As far as I can tell, people usually give for one of five reasons:
- Giving for earthly praise
- Giving as a duty
- Giving as commanded
- Giving for a reward
- Giving as a spiritual discipline
In this post, we’ll evaluate the merits of each of these giving motives.
1. Giving for Earthly Praise
The Bible clearly does not support giving just for the attention of others.
“Be careful not to do your ‘acts of righteousness’ before men, to be seen by them. If you do, you will have no reward from your Father in heaven. “So when you give to the needy, do not announce it with trumpets, as the hypocrites do in the synagogues and on the streets, to be honored by men. I tell you the truth, they have received their reward in full. But when you give to the needy, do not let your left hand know what your right hand is doing, (Matthew 6:1-3 NIV)
2. Giving as a Duty
Understandably, this one gets a lot of bad press.
Then it will be ready as a generous gift, not as one grudgingly given (2 Cor 9:5b)
Each man should give what he has decided in his heart to give, not reluctantly or under compulsion, for God loves a cheerful giver. (2 Corinthians 9:7 NIV)
Still, there is some value in giving out of a sense of duty.
When Jesus died on the cross, he was motivated out of love, but there was also another motivating factor – necessity or duty. He was obligated to do the will of his Father.
In Mark 8:31, Jesus describes his journey to Jerusalem by saying, ‘it is necessary’. He goes to Jerusalem out of necessity. We know that when he prayed in the Garden he didn’t WANT to go to the cross, but he went because he submitted to his Father.
Sometimes we need to act first and the emotions will follow us later. Many married couples have a hard time loving their spouse because they don’t feel love. However, sometimes the feelings of love follow loving acts.
While this is not the most mature way to give, it is often in duty that we start to learn to give.
3. Giving as Commanded
Similarly to giving as duty, some give as they believe they are commanded.
Giving as commanded is not necessarily bad either. We often compare giving out of joy to giving as commanded. When those are the only two options, then of course, we should give out of joy. But, which is best between giving nothing, giving out of commandment, and giving out of joy. Is giving, even just because you feel commanded better than nothing?
I’ll be honest, my five year old daughter gives either out of duty or commandment (not God’s, but mine). I do hope in 10 years she’ll better understand why she gives and have a more refined theology. But, for now, I’m happy to instill the giving habit.
And yes, we could debate about the question – is tithing commanded, but that is beyond the scope of this article. All I’ll say is that some do think it is, and they give in response to that commandment. Here is more about tithing in the NT.
4. Giving for Rewards
There are Bible verses that suggest we will get a reward for giving:
At the present time your plenty will supply what they need, so that in turn their plenty will supply what you need. Then there will be equality, (2 Corinthians 8:14 NIV)
Now he who supplies seed to the sower and bread for food will also supply and increase your store of seed and will enlarge the harvest of your righteousness. You will be made rich in every way so that you can be generous on every occasion, and through us your generosity will result in thanksgiving to God. (2 Corinthians 9:10-11 NIV)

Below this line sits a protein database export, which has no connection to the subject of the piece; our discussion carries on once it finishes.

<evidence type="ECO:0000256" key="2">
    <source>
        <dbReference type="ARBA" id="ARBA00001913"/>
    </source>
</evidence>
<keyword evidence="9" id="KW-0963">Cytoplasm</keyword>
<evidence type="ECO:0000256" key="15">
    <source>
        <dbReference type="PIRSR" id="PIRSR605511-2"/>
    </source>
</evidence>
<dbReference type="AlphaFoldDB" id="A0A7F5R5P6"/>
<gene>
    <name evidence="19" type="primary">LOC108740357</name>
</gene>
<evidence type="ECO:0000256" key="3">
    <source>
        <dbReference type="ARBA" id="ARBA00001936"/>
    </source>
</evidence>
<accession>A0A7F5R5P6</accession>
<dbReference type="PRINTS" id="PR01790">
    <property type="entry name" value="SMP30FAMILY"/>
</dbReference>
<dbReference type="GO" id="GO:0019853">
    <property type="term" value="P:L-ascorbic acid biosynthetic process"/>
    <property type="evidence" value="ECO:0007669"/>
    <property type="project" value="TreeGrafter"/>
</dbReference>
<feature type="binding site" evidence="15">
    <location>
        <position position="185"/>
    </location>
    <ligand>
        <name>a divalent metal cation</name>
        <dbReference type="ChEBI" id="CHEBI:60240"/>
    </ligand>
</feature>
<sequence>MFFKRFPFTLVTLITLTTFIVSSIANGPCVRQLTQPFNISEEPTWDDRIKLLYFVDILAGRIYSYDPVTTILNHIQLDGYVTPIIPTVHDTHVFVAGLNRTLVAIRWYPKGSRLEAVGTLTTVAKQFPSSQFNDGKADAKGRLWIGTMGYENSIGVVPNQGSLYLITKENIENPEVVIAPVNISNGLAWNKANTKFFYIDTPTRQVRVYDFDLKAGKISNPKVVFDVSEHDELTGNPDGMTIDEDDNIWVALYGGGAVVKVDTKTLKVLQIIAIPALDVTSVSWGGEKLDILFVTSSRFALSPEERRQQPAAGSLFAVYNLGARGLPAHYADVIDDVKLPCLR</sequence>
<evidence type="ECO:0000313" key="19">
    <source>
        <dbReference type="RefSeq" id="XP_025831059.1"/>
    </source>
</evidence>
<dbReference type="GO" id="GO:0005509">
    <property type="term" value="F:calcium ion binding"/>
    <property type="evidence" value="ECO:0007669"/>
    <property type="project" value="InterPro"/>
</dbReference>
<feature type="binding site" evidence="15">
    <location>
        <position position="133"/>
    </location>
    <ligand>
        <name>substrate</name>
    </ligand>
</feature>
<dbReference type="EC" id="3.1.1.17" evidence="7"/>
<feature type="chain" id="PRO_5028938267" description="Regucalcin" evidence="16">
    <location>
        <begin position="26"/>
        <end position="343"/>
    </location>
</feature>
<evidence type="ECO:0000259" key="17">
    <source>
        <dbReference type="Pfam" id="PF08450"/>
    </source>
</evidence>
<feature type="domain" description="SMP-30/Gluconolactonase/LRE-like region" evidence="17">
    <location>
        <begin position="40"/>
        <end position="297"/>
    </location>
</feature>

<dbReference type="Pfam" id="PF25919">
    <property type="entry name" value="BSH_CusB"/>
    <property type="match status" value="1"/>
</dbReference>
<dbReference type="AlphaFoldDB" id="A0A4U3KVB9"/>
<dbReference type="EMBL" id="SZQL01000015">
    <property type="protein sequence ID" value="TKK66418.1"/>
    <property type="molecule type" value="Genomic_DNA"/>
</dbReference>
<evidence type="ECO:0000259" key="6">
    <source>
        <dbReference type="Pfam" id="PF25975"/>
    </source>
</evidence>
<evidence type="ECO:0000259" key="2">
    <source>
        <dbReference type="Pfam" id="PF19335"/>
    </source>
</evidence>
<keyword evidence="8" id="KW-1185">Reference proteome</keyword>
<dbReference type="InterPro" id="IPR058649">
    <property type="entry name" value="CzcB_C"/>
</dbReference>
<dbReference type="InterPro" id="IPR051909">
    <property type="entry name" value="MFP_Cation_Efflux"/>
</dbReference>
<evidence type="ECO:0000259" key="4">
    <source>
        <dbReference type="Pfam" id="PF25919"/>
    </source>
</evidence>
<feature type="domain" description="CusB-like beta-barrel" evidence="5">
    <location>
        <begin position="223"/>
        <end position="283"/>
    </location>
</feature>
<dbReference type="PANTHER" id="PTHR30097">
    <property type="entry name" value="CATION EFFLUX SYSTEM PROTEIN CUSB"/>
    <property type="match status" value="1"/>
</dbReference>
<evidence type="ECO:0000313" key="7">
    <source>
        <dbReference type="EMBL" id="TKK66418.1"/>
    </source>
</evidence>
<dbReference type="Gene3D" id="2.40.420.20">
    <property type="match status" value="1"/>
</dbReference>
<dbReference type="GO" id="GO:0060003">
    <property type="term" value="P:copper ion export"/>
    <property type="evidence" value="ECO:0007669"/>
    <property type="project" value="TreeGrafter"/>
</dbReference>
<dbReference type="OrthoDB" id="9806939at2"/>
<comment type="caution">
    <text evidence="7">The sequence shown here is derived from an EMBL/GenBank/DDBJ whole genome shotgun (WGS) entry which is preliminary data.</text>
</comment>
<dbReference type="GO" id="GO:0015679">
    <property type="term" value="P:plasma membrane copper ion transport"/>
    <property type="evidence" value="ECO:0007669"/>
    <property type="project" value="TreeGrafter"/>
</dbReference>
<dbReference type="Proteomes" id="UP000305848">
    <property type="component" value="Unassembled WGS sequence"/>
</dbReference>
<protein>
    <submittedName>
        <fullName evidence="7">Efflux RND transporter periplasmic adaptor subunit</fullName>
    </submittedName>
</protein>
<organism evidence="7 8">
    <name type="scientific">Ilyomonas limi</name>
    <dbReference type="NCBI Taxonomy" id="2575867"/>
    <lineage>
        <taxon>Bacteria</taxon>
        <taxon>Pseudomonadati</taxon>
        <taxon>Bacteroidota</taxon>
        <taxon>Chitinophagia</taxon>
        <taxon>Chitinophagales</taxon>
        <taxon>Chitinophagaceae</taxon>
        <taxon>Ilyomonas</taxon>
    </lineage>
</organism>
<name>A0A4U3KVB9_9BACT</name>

But when you give to the needy, do not let your left hand know what your right hand is doing, so that your giving may be in secret. Then your Father, who sees what is done in secret, will reward you. (Matthew 6:3-4 NIV)
But seek first his kingdom and his righteousness, and all these things will be given to you as well. (Matthew 6:33 NIV)
Remember this: Whoever sows sparingly will also reap sparingly, and whoever sows generously will also reap generously. (2 Corinthians 9:6 NIV)
Giving for a reward seems to have a lot of support in the Scriptures, but I don’t think it is the healthiest reason to give.
The problem with giving for reward is that you, me, I become the epicenter of giving – instead of God.
When love is described in the Bible, (1 Cor 13) it is hailed as a virtuous thing because it is selfless. When Jesus is described, (Phil 2) his character is seen in his humility and putting others first. When the throne of God is introduced, (Rev 4) we recognize that everything in the throne room revolves around God.
God is the center.
I believe that if we are motivated to give for rewards we put ourselves in the center instead of God. Yes, rewards may come, but that is not our prime motive or objective.
5. Giving as a Spiritual Discipline
I believe Christians give because giving mirrors the nature of God who gave his Son. It mirrors the nature of Jesus Christ who gave his life. It mirrors the ministry of the Holy Spirit who is the Helper of all mankind.
When we give, we become imitators of God.
Thus, it is through giving that we re-enact the ministry of Jesus on the cross. In giving we become more Christ like.
Moreover, it is in giving that we show our full allegiance to God without the distraction and hindrance of money.
When we imitate Christ in giving, we help extend the borders of his Kingdom. Jesus came preaching of the kingdom of God. Now through our giving, we also allow people to experience the redemptive nature of the kingdom.
This is how God showed his love among us: He sent his one and only Son into the world that we might live through him. This is love: not that we loved God, but that he loved us and sent his Son as an atoning sacrifice for our sins. Dear friends, since God so loved us, we also ought to love one another. (1 John 4:9-11 NIV)
What other healthy reasons are there for giving? What motivates you to give?
Photo by jamieleto